Explain your expectations, and stick with them.

Gifted kids are literal and need to know up front what it means to be done with a project. What does a great journal entry look like? How do we measure success on the ball field? What should his flute practice include? Tell your literal-minded kiddo what to expect and tell him to stop when he gets to that point. Use a time limit if necessary.

Managing Perfectionism: 10 Tips for Helping Your Child

Be silly sometimes.

Gifted and perfectionistic children can be so hard on themselves. Take time to laugh with each other – especially when mistakes are made. Practicing how to take falls, trying flips on the trampoline, and watching silly shows on television all help draw families closer together and remind kids to enjoy moments… and that everyone fails.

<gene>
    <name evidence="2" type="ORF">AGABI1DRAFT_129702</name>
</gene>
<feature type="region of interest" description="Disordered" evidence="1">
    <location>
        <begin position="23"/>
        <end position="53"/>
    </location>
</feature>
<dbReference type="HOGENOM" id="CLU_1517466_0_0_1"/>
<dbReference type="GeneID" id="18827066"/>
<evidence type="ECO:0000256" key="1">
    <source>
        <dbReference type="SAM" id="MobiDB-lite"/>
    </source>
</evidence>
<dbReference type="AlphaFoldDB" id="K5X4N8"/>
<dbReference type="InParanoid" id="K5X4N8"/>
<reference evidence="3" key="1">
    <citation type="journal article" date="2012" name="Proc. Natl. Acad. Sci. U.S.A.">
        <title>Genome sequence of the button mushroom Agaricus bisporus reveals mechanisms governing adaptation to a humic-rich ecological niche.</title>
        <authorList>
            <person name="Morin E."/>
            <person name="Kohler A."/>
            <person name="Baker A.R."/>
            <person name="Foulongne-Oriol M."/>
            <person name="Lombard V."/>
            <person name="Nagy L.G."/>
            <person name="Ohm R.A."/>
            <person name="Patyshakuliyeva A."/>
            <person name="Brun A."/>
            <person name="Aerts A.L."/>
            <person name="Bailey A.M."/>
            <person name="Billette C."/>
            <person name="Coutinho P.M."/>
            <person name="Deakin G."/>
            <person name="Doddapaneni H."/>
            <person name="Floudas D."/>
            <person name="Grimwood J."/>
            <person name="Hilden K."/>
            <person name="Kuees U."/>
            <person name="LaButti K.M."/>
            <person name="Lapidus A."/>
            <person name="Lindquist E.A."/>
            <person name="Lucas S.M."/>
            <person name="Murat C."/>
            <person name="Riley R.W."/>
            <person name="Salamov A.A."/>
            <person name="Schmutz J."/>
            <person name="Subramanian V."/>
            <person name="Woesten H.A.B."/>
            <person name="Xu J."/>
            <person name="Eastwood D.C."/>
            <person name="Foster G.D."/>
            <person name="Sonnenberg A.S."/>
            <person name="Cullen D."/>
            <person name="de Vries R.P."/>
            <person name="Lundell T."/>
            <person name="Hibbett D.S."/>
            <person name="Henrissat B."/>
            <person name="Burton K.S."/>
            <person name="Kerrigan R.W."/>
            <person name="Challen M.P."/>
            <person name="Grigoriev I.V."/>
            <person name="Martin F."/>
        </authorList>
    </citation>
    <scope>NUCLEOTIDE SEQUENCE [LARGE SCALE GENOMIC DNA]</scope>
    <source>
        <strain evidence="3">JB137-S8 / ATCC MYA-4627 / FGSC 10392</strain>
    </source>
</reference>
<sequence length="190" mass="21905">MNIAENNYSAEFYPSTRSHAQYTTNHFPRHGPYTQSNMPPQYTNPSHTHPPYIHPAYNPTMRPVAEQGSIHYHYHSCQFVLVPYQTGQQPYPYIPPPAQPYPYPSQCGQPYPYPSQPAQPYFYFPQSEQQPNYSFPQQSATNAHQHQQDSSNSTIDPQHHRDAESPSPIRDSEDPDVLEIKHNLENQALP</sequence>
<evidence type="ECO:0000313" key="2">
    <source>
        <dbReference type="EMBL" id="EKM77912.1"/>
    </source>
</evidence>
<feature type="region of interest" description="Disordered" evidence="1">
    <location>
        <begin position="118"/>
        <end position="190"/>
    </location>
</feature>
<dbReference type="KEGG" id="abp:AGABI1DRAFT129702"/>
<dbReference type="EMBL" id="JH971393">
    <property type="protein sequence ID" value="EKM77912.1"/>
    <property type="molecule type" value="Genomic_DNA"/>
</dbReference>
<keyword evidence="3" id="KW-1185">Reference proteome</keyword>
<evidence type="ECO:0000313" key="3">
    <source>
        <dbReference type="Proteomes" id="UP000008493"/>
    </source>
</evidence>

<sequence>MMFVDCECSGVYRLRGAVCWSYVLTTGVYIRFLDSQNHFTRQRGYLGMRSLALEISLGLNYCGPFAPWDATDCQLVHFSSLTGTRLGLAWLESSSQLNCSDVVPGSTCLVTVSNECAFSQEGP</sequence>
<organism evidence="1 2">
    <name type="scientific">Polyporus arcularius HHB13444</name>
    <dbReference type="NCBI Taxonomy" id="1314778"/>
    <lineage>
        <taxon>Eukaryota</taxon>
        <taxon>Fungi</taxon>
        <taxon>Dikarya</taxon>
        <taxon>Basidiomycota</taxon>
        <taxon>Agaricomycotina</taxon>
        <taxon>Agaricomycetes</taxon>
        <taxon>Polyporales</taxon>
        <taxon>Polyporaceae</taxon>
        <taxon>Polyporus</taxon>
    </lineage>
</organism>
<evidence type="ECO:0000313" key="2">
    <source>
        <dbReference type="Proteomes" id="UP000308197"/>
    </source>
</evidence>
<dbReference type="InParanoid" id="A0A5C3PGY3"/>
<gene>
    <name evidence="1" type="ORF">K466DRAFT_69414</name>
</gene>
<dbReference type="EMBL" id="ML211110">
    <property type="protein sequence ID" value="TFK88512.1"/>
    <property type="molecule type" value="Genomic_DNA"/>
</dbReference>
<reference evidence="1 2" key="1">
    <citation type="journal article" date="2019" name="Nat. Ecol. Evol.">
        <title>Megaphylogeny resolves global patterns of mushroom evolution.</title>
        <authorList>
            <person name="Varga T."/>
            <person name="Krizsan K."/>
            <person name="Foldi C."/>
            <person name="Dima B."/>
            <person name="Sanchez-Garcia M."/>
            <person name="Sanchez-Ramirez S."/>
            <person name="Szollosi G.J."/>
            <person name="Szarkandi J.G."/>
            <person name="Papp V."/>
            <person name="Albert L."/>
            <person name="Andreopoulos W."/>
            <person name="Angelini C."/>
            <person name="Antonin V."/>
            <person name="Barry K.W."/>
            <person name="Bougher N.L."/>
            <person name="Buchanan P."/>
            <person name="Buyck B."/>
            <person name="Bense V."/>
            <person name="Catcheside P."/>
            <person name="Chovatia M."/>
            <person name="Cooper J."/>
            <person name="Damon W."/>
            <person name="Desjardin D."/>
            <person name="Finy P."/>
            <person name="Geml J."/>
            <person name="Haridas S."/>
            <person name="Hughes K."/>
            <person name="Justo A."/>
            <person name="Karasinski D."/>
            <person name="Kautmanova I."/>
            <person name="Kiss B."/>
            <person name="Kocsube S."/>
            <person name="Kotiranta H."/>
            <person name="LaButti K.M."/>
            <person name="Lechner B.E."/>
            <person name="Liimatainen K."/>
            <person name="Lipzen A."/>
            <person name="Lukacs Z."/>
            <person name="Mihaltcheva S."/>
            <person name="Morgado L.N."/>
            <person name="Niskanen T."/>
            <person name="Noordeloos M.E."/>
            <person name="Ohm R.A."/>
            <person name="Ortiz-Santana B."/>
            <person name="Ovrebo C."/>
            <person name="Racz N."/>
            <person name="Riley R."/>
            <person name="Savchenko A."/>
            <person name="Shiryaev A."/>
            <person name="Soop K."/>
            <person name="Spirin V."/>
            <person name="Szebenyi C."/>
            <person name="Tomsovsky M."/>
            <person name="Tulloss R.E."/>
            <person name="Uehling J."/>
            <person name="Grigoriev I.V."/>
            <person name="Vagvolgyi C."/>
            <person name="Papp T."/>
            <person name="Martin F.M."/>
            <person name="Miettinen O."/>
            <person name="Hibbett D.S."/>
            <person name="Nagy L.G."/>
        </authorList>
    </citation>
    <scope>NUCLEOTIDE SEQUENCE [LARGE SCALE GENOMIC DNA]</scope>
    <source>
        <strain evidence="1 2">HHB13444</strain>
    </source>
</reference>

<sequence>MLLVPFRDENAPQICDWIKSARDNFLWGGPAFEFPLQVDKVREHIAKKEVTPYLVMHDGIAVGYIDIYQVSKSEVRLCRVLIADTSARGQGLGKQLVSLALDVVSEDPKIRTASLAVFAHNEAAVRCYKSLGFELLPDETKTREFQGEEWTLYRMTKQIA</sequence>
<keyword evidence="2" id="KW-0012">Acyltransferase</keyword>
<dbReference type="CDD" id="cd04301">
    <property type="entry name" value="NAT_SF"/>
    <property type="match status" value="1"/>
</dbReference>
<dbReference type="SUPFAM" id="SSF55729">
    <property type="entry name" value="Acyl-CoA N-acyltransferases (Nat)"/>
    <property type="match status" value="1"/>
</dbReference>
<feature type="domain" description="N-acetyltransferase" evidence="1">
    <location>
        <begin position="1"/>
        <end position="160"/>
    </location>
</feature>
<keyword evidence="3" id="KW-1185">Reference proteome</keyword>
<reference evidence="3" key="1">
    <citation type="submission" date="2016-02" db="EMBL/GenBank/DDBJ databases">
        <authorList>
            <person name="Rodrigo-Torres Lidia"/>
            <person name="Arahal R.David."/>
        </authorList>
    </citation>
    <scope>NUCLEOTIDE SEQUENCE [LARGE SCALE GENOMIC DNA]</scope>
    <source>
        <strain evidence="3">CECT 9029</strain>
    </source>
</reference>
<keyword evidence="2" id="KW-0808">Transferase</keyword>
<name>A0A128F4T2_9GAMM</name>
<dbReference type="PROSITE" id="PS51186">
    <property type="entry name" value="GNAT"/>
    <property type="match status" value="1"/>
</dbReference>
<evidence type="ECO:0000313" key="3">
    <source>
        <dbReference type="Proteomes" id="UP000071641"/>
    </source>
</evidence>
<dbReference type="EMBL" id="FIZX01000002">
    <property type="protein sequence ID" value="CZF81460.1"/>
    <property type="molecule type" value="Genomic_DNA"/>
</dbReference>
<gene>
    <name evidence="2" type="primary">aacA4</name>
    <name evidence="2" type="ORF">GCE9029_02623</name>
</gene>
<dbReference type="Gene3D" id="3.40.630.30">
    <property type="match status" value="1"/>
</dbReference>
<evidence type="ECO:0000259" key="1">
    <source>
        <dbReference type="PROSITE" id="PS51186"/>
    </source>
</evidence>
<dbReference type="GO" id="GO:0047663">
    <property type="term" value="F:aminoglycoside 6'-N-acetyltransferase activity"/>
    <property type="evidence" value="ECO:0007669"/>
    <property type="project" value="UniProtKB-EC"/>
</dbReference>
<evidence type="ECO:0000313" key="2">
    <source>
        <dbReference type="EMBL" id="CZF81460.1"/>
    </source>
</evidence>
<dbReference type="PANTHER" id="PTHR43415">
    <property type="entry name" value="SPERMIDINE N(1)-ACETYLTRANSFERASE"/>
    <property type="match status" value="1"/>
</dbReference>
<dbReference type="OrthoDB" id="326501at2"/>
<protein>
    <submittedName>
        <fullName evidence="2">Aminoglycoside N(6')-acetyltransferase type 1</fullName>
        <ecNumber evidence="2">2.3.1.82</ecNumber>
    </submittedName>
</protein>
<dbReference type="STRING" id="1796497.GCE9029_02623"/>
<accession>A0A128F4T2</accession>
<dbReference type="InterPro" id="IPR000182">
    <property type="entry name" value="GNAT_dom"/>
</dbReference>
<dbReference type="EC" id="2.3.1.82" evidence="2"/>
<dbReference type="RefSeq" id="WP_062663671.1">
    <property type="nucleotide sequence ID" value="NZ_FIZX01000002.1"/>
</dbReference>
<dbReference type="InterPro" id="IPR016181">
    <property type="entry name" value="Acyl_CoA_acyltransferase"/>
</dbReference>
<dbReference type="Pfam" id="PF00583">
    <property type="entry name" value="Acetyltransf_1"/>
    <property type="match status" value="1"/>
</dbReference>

Talk about your own struggles.

If you’re a perfectionist too like I am, talk to your kids about it. I just chatted over Starbucks with my son about how I struggle when I have too many things on my plate. I get overwhelmed, think I can’t do it all perfectly, and just want to give up altogether. When he knows that I struggle with paralyzing perfectionism, too, he doesn’t feel so alone.

Break routines from time to time.

Like all children, the perfectionist craves routine. Help them see that the occasional break from routine is okay. If you’re in a hurry to be somewhere, model that it’s okay to let some chores go until later. If you always let your kiddo read before bed, but you got home really late, have them go to bed without reading from time to time. Teach them that routines and structures are meant to help us focus our days – not become slaves to them.